Any thoughts? Apparently she's only the 13th woman to have won (out of 106 awards to 110 laureates).

http://www.nytimes.com/2013/10/11/boo…

I have to admit to not being that familiar with her work since I'm not a huge fan of short stories (I'm sure that's my own failing and nothing to do with short stories as a form). This quote really makes me want to read her stuff and have her change my mind:

Ms. Munro found out about the prize while visiting her daughter in British Columbia who woke her at 4:00 a.m. with the news. Sounding a bit groggy, and at times emotional, she spoke with the Canadian Broadcasting Corporation just a few minutes later by telephone. She said, “It just seems impossible. It seems just so splendid a thing to happen, I can’t describe it, it’s more than I can say.” She later added, “I would really hope this would make people see the short story as an important art, not just something you played around with until you got a novel.”

The Atlantic asked her about being called a feminist writer in 2001:

Many of your stories are about women. How do you feel about being called a feminist writer?

Naturally my stories are about women—I'm a woman. I don't know what the term is for men who write mostly about men. I'm not always sure what is meant by "feminist." In the beginning I used to say, well, of course I'm a feminist. But if it means that I follow a kind of feminist theory, or know anything about it, then I'm not. I think I'm a feminist as far as thinking that the experience of women is important. That is really the basis of feminism.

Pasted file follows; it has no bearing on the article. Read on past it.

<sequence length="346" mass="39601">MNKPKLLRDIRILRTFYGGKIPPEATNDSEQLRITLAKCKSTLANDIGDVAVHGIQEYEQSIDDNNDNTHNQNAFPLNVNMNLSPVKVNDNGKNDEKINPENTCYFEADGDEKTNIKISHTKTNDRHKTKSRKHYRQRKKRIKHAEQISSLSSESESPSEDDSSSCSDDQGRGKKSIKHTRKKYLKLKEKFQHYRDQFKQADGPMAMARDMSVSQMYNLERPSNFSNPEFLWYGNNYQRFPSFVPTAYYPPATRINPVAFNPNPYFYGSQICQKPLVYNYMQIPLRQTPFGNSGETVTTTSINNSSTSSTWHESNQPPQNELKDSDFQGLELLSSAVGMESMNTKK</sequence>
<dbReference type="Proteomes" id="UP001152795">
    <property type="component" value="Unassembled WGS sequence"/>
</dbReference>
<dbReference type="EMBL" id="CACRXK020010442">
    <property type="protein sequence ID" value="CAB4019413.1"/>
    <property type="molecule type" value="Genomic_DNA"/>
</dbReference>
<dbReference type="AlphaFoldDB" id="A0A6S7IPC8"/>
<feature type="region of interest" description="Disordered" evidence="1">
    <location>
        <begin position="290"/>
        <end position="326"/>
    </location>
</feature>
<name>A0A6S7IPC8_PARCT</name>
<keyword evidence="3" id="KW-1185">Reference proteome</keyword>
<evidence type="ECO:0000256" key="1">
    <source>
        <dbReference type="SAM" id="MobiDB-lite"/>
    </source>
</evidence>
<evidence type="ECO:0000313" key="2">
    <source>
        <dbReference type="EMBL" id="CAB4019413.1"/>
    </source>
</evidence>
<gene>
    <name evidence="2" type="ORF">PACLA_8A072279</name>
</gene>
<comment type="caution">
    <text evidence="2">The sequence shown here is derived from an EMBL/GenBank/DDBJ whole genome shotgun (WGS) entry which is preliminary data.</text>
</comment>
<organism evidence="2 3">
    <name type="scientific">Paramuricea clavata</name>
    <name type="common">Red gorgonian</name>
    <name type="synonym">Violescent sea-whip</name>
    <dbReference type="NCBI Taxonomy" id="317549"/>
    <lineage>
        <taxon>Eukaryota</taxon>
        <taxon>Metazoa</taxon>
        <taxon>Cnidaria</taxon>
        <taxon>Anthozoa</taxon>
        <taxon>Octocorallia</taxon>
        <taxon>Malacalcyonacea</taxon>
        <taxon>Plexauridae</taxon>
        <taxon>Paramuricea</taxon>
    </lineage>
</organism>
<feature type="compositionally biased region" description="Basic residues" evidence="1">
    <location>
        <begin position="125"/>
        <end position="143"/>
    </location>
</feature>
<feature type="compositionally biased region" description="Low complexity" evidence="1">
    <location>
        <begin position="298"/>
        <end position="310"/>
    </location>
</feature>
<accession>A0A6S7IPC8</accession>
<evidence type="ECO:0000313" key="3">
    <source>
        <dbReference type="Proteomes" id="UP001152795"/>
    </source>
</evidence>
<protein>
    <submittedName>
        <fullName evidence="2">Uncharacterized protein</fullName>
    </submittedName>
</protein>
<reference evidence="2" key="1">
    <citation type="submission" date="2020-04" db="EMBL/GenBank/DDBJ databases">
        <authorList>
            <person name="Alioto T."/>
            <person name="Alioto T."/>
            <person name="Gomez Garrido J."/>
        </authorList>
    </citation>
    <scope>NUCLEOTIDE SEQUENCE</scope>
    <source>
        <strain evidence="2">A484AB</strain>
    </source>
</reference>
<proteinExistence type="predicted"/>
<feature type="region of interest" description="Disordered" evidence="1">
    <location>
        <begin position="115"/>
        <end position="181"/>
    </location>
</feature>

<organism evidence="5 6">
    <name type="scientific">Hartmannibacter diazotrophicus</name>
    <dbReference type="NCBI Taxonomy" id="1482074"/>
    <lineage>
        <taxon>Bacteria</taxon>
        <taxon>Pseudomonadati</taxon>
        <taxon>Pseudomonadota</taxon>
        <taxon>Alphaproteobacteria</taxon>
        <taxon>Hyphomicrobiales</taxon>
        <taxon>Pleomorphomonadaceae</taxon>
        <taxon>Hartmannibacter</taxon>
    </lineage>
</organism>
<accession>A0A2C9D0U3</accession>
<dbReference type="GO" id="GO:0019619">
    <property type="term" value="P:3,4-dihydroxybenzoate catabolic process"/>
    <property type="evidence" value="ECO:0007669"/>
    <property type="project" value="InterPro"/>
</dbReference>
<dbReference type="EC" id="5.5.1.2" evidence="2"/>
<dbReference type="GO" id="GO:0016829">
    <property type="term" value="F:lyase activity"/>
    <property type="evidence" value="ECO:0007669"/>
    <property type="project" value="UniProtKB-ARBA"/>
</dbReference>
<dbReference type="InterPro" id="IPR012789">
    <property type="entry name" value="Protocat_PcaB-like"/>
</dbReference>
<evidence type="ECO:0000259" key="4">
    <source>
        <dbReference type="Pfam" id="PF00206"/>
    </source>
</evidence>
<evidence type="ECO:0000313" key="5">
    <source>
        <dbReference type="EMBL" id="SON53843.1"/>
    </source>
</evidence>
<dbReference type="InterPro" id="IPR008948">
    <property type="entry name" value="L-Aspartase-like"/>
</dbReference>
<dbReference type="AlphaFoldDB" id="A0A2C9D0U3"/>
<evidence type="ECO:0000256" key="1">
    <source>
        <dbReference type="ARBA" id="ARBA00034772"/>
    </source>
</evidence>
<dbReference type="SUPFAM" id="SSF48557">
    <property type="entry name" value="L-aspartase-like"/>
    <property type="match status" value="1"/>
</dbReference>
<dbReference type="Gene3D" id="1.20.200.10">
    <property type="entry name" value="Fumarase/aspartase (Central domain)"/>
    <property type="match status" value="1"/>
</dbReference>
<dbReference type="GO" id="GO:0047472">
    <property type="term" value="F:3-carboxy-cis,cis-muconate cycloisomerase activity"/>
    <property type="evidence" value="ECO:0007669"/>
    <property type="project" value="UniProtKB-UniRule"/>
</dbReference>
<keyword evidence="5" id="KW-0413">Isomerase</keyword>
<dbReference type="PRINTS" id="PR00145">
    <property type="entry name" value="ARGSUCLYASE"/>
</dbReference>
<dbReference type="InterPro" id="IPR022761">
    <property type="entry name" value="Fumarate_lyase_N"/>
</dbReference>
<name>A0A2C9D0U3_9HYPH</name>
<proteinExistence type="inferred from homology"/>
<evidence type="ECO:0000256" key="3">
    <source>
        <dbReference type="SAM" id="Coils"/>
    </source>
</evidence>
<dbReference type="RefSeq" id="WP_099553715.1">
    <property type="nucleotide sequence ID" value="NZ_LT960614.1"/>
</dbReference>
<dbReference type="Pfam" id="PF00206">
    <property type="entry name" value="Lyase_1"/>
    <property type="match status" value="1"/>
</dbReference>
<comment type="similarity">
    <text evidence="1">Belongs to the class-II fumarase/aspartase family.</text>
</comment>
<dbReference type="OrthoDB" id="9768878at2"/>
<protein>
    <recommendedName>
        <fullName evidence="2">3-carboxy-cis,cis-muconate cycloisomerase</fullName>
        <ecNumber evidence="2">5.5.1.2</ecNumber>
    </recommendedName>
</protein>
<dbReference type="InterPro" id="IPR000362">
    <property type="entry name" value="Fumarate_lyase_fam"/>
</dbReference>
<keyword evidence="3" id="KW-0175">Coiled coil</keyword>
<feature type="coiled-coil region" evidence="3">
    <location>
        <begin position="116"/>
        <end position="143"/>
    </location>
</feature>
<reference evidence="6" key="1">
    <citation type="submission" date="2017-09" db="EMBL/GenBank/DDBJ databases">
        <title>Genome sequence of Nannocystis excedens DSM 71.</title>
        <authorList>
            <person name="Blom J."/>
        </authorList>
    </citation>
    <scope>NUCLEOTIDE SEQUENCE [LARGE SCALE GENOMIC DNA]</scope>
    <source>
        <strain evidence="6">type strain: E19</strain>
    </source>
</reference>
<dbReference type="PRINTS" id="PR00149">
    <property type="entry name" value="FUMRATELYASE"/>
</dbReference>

And Jezebel gave a similar quote:

I think I am a feminist politically and in my life, but that's not the purpose of (fiction) writing. You have to go down deep, and you don't start with political stuff."

She started off balancing her writing with homemaking and caring for her three children, and the first story that was written about her in her local newspaper was titled "Housewife Finds Time to Write Short Stories". Lovely.

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And speaking of lovely, here's a photo of her from Margaret Atwood's appreciation of her in the Guardian: